Dialectical Behavior Therapy (DBT) – Part 1 – Majestic Mindfulness

This is part one of a six-part series based on Dialectical Behavior Therapy (DBT), a highly researched set of practical tools to help manage emotions and crises as well as replace old, ineffective behaviors with new, effective ones. Many individuals seeking DBT desire support and independence. One of the four modules of DBT is called mindfulness. It is a fundamental part of all the identified skills. Daily mindfulness practice improves the ability to focus and increase feelings of contentment.

If you have seen “Inside Out,” you may recall the main character named Riley moving across the country. At that time, her emotions, which are developed in the form of endearing animated characters, acted out-of-control. I use this example often in my work; imagine how much these characters could have used mindfulness skills to help self soothe and cope through that transition!

Mindfulness is a technique that trains your brain to be in the present moment with awareness and without judgement. It requires being able to tolerate the experience of distressful thoughts and emotions long enough to decide if those thoughts have value and figure out how best to respond. This is learned by becoming more aware of your attention and deliberately changing your focus. 

Often, our pain and mental discomfort comes from the judgment we place on what we experience, rather than by what is actually happening. When we cannot control our attention, it can create problems for us. 

Emotions can also feel extreme and painful. Few, if any, healthy people want to experience intense pain. Avoiding emotions usually gives them more strength and power. As difficult as it may be, for emotions to pass, you must experience them. When you experience them, you are likely to feel strong urges to take immediate action to alleviate them. These reactions are often not thought through well, and they may actually cause more harm and hurt. Managing intense emotions so that you don’t act impulsively or make the situation worse requires more than willpower alone.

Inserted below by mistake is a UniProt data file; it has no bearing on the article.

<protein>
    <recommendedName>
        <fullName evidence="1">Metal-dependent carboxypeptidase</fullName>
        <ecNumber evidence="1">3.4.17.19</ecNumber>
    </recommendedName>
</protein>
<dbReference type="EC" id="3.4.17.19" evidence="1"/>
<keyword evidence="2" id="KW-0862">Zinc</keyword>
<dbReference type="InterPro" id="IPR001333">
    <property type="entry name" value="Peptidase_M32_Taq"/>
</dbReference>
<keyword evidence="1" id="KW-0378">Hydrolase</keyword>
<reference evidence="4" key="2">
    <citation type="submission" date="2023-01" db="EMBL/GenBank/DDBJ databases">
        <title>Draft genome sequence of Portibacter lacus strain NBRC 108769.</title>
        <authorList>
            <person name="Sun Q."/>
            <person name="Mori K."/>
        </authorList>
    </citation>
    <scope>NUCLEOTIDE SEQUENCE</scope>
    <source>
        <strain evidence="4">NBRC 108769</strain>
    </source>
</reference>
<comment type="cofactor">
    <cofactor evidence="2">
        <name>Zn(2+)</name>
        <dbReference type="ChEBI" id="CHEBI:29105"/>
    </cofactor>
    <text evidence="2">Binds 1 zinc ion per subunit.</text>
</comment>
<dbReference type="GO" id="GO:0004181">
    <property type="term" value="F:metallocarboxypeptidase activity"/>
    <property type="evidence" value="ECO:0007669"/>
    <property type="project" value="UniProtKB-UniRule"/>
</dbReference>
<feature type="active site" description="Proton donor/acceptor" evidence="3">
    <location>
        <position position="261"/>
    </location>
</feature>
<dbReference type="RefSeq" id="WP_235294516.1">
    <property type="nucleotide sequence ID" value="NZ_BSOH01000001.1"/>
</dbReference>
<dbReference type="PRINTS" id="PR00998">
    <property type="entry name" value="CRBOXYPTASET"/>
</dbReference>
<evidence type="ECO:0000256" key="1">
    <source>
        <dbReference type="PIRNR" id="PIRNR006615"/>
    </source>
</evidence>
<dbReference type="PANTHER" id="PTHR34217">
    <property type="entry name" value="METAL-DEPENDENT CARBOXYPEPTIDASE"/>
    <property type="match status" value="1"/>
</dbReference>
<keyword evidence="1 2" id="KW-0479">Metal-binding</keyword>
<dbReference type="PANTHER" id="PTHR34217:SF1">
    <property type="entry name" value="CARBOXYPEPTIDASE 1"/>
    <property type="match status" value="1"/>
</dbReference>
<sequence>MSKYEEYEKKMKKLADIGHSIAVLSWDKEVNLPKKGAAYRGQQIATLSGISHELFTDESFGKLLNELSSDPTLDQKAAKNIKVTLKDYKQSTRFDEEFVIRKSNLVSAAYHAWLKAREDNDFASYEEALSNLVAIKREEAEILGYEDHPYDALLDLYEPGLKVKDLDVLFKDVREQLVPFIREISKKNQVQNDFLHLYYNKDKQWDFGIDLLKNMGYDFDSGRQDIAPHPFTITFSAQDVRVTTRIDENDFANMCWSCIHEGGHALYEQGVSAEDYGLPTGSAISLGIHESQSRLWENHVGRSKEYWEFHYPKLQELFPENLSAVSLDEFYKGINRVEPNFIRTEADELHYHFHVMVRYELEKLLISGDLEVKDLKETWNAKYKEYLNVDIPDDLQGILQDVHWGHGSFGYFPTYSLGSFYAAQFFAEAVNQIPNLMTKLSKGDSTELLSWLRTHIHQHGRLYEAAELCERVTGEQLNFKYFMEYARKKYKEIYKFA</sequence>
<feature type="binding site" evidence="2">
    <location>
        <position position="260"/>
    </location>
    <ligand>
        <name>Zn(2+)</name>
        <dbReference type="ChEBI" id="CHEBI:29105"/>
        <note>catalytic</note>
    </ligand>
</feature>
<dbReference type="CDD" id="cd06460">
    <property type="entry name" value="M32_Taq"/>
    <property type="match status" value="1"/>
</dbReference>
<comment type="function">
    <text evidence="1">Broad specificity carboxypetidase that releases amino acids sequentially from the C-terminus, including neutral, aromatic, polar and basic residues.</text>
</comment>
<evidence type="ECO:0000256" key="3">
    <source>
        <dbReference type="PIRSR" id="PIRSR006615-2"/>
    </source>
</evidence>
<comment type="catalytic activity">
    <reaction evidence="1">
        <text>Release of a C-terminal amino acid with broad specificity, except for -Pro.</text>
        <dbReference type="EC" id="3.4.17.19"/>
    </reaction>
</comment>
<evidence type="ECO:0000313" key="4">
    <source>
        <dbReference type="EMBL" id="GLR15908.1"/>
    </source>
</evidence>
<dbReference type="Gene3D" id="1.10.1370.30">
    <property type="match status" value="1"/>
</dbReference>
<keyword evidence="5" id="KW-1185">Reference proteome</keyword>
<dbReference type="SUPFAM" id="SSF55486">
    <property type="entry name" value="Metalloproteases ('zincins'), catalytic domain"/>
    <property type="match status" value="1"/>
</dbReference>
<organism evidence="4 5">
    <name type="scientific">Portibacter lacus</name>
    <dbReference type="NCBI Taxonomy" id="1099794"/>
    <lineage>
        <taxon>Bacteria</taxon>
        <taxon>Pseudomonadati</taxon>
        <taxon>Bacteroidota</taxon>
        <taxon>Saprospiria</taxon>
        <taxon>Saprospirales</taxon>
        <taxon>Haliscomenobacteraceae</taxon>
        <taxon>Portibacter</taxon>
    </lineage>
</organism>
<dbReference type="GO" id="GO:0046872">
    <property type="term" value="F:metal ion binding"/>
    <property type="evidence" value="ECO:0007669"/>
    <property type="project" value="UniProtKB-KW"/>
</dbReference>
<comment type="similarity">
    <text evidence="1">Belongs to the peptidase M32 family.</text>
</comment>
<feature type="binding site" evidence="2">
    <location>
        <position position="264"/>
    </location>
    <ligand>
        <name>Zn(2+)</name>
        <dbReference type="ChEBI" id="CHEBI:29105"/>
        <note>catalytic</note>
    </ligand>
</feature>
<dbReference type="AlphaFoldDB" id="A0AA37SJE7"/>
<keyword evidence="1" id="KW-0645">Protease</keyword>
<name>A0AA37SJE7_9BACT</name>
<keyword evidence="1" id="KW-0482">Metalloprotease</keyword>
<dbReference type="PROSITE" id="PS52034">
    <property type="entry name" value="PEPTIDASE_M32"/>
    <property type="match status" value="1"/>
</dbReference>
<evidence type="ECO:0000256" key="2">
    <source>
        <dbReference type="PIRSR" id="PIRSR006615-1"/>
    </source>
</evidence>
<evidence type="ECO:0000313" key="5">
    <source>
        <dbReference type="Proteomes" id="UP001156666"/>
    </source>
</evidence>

When your brain is in flight, fight, or freeze mode, you cannot think clearly. This is what happens with extreme emotion; your rational mind cannot be accessed. Thus, you cannot accurately consider the consequences when you are overwhelmed by your emotional mind. A good way to be present is to identify if you are ruminating on the past or feeling anxious about the future. This is done by pausing and taking a step back from the emotion. After, you must find healthy distractions to allow your brain to return to a wise mind. 

While mindfulness will not prevent unpleasant events from happening in your daily life, it allows you to view those events from an objective place, without automatic reactions or feelings. Once you have lowered the intensity of your emotions, you can use more complex skills to help manage emotions effectively until you can make wise decisions.

For additional resources, check out the following books. Also, be sure to come back for the next blog installment in this series on DBT!

  • The Mindfulness Toolbox: 50 Practical Tips, Tools, and Handouts for Anxiety, Depression, Stress, and Pain by Donald Altman
  • Little Book of Mindfulness: 10 minutes a Day to Less Stress, More Peace by Patricia Collard



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